Guest blogging done right can be about a bunch of things, industry rep, traffic, links, building relationships, if you go in with a link only attitude, like most things, you are probably going to suck at it.
I have recently said that guest posting as a link building strategy is not going to stay a safe route to building links, not in its current format with author bios for anchor text links anyway.
What does the community think?
I think there is a fragmentation on what is guest posting, i'm looking at guest posting from a referral traffic perspective so a very successful could reduce reliance on having to rank #1 for keyword... I think it's more similar to a modern day spin on performance marketing you produce good content and show yourself as an authority, people like your post and visit your company/product to learn more.
Quality content shared to a wider audience, will always have value. We still get traffic from guest posts submitted more than a year ago. We also welcome high quality guest posts from people who bring their own audience.
On the other hand, the practice of submitting low quality content written by someone without a true command of the English language, in the hopes of building links is a waste of time. The sites which will accept the content are probably not high quality sites with real readers, so what's the point.
I think people who go out and flood guest posts on low quality sites with exact match links over and over will be hit. It is just a matter of time.If you play it smart and build guest posts on high quality sites, with branded links and make it look more natural you will probably be alright.You ask some SEO agencies what their strategy for link building is they say - 20 x guest posts a month, on our "Trusted network of bloggers", so yeah these types of SEO's will probably be the ones who are hit hard.But yeah I agree with your post in eConsultancy, link building is changing and if you are not smart you will be hit.
The Tim Ferris launch is a great example. If you're going to go out and create a bunch of low quality content with the sole purpose of snagging links, then I'd be worried about the sustainability of your strategy and possible future updates. On the other hand, if you're heavy on the outreach and you're establishing relationships with people who have a following, a community, an audience, etc. because you want to get your content in front of their following, community, audience, etc. then you have nothing to worry about. Bonus if you're content is awesome because you'll get links and lots of them.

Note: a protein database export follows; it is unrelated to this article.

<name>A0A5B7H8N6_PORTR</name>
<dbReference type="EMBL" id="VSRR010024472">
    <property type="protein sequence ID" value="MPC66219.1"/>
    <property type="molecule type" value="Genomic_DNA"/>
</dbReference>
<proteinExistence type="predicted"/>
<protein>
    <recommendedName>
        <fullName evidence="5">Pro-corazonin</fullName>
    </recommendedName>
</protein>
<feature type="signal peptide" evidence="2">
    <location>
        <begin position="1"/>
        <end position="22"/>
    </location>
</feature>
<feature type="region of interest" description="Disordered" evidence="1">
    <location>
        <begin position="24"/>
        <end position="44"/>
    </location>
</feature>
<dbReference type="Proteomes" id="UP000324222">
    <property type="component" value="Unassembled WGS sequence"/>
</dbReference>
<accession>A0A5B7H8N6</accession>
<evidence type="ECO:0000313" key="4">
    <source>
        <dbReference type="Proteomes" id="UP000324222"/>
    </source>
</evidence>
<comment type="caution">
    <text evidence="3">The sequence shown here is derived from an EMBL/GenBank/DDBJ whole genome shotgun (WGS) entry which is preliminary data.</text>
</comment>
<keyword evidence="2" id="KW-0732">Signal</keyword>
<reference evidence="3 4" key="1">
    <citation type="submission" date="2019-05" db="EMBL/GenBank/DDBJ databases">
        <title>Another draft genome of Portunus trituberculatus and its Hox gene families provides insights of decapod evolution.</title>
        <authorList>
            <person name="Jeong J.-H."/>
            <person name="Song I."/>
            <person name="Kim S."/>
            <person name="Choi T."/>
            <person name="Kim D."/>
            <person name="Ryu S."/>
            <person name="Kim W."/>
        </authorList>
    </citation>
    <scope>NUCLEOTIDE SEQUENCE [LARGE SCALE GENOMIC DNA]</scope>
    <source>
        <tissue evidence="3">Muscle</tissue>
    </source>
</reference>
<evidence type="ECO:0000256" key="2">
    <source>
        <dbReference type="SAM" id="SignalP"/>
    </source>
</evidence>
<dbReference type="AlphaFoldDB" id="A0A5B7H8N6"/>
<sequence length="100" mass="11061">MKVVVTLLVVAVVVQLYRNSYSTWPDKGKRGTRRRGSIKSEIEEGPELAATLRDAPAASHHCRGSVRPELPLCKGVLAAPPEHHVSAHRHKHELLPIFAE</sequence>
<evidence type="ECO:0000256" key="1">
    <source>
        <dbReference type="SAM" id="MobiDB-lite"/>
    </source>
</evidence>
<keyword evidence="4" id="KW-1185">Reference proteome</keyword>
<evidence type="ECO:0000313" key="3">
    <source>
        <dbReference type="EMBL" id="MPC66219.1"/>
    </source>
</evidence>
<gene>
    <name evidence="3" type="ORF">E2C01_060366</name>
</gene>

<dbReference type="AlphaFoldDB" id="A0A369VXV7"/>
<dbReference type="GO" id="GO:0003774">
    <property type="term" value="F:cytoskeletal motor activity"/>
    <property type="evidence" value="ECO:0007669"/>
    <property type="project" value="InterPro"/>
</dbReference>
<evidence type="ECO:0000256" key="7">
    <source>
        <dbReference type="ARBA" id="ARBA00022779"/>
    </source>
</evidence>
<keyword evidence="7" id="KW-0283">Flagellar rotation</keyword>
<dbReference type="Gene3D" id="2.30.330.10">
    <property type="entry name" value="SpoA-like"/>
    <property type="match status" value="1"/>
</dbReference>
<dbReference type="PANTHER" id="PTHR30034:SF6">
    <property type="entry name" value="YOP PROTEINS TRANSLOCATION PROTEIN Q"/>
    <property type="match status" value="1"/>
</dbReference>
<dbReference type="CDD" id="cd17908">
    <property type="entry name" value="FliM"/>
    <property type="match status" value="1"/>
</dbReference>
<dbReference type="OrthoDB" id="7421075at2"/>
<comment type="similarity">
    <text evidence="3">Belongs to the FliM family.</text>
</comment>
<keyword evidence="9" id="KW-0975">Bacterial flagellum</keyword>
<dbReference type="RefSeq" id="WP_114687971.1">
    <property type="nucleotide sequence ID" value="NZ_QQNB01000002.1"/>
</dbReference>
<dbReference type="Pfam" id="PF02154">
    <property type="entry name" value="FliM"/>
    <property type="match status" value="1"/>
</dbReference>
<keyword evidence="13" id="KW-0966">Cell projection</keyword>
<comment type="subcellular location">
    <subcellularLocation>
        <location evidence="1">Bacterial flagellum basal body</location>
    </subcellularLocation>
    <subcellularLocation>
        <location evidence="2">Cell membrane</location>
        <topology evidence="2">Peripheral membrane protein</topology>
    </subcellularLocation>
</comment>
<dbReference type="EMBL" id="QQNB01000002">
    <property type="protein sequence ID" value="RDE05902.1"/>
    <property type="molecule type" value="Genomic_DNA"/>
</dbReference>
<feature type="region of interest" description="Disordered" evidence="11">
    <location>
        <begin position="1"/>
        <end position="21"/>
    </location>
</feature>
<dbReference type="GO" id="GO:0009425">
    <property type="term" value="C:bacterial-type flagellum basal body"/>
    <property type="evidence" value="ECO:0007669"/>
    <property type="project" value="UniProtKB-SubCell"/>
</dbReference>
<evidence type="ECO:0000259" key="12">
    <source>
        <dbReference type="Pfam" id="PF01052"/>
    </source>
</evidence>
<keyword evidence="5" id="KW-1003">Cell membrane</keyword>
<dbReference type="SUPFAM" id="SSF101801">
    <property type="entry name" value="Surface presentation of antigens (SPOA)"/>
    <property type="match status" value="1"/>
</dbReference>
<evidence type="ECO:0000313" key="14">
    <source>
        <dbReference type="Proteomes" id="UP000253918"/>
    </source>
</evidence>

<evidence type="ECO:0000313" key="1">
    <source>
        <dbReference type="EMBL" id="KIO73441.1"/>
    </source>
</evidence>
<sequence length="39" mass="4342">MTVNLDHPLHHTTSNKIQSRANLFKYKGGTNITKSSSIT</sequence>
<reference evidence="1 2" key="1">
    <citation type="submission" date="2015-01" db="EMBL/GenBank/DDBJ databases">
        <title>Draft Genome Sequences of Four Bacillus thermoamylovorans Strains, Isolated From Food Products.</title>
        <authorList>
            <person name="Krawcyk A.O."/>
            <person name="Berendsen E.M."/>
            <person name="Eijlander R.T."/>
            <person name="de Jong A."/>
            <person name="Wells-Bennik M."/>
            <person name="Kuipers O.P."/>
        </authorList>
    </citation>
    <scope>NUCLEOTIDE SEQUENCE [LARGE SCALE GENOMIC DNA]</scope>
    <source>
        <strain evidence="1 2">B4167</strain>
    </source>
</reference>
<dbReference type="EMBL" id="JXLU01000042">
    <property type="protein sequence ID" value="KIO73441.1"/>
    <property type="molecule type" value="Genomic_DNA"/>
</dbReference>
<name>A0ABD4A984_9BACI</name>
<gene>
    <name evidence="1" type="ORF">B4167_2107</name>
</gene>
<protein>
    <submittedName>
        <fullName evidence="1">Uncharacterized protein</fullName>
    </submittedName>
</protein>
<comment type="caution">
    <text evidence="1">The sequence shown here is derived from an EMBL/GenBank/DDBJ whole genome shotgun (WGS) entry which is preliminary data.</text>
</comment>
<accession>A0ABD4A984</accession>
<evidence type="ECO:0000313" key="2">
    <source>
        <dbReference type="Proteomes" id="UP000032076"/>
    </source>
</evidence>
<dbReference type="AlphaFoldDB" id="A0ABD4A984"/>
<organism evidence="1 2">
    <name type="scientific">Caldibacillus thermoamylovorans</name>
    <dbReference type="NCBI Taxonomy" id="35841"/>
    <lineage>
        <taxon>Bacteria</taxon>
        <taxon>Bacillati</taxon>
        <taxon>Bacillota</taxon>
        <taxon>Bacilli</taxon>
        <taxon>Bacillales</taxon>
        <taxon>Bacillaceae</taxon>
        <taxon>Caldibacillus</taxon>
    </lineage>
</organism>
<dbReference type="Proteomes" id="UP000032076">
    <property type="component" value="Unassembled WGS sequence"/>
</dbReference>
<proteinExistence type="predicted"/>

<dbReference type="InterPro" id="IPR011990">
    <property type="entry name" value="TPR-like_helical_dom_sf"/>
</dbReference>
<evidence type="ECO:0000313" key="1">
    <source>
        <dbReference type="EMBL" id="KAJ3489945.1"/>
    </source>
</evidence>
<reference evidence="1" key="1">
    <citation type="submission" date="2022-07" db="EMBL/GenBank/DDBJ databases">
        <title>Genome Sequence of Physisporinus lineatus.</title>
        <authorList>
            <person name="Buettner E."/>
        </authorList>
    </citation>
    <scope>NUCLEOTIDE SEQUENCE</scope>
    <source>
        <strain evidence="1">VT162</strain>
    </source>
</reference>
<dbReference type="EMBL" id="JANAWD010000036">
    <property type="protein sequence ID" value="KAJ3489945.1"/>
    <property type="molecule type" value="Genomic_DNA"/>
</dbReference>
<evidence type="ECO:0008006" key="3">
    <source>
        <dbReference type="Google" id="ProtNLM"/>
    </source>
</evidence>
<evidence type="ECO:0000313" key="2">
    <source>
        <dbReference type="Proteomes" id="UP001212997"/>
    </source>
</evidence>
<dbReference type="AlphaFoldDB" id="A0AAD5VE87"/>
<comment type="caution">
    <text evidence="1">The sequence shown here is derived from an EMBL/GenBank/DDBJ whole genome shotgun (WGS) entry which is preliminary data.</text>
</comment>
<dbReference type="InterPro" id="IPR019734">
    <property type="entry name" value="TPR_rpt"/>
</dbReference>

I suspect it will come back to quality and relevance in the end - quality of the site the blog is on and quality of the blog itself; relevance of the site the blog is on and relevance of the blog itself.
I would not be surprised if there are tweaks to the way that quality is assessed.
I don't think guest posting will die entirely. I think that Google will most likely devalue lower quality guest posting and spammy exact match anchor text links with little relevance to the content or the linking site, however I believe they will place more relevance on co-occurrence and the relevance relationship between the two linking documents going forward.
I think the concept of pro-active link building as a whole,
is going to become less and less important (especially link building from poor
quality guest posts).
SEO is becoming more like traditional (offline) branding and
advertising. It’s going to be less about geeks and math, and more about
Produce the goods, and you don’t have to pro-actively build
links (with guest posts). Hundreds of people do it for you, organically (the
reason why Google looks at backlinks in the first place, to judge authority of
Nope! I think everyone using all these guest posting forums/groups are going to get popped really soon. Everyone is using the same guest blog lists and crappy content.
True guest posting will stay 'safe' but crafted guest posting will not be - a bottom of post author bio link from blogs with clear signs of 'guest post', 'write for us', 'submit' will be questionable. If we are talking about the big G, ofcourse this needs to consider domain authority.
Interesting how much foresight was in this thread with what "happened" to guest posting and all. :)